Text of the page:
And we are changing the environment. Faster than a speeding bullet sensory deprivation in the form of images, void of presence, are replacing lived experiences, which is looping back and changing the ground of human perception. Long-term studies, which began after World War II by the Max Plank Institute in Germany, demonstrate how sensory overstimulation clamps down the thresholds of perception, negating the recognition of subtle sensations. The ability to distinguish shades of color, for example, was diminishing by 1% per year, a whopping 28% in a generation, and no one would know or be able to recognize what has been lost. The same is true of the performing arts when digitized.
The pattern is not new. What is new are the unprecedented restrictions being imposed, with zero verifiable evidence that said policies are effective. Tragically, there is no proof that COVID restrictions are saving lives.*
Equally unprecedented is the acceleration of what Jerry Mander predicated over forty-years ago, ‘patterns of discernment, discrimination and understanding were taking a dive,’ how sensory deprivation in the form of lost-lived experience, human touch and presence, and near-zero time with undomesticated nature, is dehumanizing humanity, something Joseph Chilton Pearce called a time bomb in the 1970s and 1980s.
- Children ages 8-12 in the United States spend 4-6 hours a day watching or using screens, and teens spend up to 9 hours (3,285 hours, approximately 137, 24 hour days, per year.)
- Most mobile phone users check-in up to 63 times daily.
- Americans spend an average screen time of 5.4 hours on their mobile phones daily.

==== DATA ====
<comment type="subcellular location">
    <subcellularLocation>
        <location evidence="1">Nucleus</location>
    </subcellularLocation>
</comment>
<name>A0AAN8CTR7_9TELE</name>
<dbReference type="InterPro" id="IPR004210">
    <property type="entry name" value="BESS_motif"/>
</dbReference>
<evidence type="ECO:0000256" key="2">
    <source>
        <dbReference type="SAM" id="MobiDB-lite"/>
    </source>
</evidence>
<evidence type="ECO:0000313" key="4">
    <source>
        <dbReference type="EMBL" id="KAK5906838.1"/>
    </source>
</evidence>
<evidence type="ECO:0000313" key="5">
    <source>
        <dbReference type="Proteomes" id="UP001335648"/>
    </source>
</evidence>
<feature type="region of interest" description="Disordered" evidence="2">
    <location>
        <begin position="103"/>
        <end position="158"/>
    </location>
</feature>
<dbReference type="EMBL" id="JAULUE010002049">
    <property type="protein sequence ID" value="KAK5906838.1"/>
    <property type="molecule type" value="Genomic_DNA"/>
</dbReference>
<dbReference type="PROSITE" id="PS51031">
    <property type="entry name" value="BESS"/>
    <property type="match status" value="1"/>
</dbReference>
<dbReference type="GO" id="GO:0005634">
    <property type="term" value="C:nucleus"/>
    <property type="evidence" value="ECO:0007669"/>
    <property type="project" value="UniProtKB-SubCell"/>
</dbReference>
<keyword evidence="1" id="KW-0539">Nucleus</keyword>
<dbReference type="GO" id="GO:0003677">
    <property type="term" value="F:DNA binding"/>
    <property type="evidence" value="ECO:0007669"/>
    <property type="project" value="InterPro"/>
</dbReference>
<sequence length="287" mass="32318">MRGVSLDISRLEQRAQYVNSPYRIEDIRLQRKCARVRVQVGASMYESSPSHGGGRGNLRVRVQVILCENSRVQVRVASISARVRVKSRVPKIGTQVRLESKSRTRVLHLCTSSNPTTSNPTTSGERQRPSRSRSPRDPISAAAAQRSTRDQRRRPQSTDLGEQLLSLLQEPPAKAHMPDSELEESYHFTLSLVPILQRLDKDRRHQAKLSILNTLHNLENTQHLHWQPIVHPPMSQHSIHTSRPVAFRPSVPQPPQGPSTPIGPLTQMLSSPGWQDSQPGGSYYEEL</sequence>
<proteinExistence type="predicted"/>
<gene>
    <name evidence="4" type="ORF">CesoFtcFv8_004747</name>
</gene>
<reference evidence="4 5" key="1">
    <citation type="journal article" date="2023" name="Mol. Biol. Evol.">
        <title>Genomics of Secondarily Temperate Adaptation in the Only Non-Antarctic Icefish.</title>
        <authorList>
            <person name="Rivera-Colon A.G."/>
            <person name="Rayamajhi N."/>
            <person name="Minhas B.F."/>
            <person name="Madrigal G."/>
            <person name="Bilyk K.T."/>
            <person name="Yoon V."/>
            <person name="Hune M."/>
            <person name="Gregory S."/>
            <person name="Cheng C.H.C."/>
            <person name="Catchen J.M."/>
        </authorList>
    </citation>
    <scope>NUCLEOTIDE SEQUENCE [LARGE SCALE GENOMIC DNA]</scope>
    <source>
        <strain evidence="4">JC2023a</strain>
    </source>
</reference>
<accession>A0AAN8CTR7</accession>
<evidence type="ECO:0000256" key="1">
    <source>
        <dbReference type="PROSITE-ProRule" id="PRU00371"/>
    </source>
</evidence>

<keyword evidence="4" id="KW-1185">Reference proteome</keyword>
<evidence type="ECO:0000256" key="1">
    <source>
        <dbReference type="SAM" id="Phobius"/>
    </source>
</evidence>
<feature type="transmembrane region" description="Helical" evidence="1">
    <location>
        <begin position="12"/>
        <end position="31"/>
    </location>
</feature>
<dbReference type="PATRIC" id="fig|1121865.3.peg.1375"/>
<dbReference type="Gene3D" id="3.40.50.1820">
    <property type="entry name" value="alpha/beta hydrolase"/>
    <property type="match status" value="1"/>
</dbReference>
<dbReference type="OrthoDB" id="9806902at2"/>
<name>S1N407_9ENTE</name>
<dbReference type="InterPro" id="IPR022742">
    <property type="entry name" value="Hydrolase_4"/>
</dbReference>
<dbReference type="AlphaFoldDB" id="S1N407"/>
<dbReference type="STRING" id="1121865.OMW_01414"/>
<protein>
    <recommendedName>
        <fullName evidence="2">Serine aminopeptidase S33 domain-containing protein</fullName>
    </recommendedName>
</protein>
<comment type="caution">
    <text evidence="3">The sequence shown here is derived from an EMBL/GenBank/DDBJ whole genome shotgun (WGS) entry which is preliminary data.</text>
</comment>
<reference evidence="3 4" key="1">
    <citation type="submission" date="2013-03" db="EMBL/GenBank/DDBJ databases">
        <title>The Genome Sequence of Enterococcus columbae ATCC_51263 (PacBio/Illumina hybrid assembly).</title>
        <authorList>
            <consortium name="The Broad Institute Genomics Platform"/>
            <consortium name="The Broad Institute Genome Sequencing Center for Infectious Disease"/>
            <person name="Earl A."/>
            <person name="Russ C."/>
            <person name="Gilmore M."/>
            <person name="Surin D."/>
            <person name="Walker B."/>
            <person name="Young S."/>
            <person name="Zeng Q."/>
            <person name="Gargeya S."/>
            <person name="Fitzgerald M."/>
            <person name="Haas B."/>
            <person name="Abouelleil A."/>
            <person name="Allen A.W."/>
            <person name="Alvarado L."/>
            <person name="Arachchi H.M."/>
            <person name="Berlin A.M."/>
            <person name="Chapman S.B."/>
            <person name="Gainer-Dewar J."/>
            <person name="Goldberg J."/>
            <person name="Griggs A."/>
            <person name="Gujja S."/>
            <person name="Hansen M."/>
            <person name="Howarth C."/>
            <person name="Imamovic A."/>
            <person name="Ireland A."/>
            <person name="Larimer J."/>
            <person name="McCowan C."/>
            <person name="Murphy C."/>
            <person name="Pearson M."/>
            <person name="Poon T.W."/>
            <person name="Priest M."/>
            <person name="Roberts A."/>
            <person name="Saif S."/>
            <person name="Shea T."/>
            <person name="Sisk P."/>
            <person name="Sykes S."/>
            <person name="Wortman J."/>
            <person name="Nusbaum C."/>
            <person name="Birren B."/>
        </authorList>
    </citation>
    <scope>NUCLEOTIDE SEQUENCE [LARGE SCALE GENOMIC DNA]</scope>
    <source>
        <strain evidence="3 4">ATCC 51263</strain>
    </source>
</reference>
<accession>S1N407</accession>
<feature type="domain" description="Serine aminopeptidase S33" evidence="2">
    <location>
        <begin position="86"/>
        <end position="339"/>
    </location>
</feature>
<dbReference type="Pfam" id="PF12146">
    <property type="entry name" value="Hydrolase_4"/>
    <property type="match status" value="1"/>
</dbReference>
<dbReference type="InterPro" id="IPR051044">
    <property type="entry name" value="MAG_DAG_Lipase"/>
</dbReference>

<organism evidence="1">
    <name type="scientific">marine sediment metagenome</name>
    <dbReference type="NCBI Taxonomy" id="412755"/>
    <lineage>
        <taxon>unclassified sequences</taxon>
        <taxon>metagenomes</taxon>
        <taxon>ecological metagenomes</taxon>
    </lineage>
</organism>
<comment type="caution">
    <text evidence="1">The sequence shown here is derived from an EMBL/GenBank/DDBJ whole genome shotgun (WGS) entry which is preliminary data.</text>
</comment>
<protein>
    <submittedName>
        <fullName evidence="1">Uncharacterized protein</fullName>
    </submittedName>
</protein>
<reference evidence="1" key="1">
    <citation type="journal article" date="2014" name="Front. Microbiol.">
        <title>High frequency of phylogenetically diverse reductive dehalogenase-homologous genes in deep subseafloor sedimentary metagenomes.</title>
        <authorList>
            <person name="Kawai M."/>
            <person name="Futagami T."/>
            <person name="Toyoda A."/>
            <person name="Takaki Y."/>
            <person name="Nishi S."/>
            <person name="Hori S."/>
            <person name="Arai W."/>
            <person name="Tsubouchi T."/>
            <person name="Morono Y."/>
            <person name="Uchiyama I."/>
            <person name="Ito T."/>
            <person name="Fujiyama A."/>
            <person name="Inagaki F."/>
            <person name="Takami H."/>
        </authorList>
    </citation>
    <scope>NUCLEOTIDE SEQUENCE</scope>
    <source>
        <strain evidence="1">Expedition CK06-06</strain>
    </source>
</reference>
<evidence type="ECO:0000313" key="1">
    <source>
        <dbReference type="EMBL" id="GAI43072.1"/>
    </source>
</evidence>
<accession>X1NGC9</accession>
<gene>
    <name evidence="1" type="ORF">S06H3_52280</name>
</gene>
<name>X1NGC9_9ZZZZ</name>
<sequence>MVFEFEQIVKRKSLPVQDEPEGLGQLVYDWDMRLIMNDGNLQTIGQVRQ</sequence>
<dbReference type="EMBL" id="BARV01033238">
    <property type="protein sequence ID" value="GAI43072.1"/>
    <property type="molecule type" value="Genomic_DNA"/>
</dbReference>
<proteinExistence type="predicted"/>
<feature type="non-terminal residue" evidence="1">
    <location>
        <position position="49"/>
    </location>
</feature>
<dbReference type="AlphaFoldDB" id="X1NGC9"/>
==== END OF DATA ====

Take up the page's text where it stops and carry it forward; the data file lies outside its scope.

- Currently, there are 272.6 million smartphone users in America.
- Social media is responsible for 2 hours and 24 minutes by an average user daily.
- 13% of millennials spend over 12 hours on their phones daily.
- Boomers spend 5 hours using their phones.
- Millennials spend 48 minutes texting every day.
The more we interact with dead technologies the less alive we become. Every moment spent with technology is sensory deprivation when compared to the full spectrum sensory experience of walking in the park, building sandcastles on the beach, swimming in the river, planting tomatoes, or more importantly, experiencing with empathy the joys or sorrow of another.
Remember the Native American confiding to McMurphy in One Flew Over the Cuckoo’s Nest, 1975, how he watched the upturned liquor bottle suck the life out of his father? Screens do the same, especially to the developing brain. A compelling case can be made that our ecological crisis emanates from an ideology and identity that is deficient of presence, which is the prerequisite experience for the development, perception and expression of empathy, altruism, compassion, and true ecological intelligence.
We need to reflect on earlier times when the human community was experienced within a universe of subjects to be communed with, not objects to be exploited. Humans were intimate members of this single community of life. Everything, from the stars in the heavens to the flowers, insects, animals, and humans of Earth, consisted of a comprehensive sacred community. Into this community we were born, nourished, educated, guided, healed, and fulfilled. The surrounding powers brought us into being, sustained us, and led us to our destiny.
Consciousness of such a rapport with the universe began to fade in the post-medieval period, as the world flattened into a vision of René Descartes… We withdrew from any feeling of identity with the natural world. The world around us became a natural resource to be used, not a vital reality to be communed with. As we diminished other modes of being, we exalted ourselves. We were superior beings, masters of the world, destined to redesign the planet for human benefit. In the seventeenth century, Francis Bacon (1561-1626) suggested that we put nature “on the rack,” to force her to yield up her secrets so that we could control the entire natural world…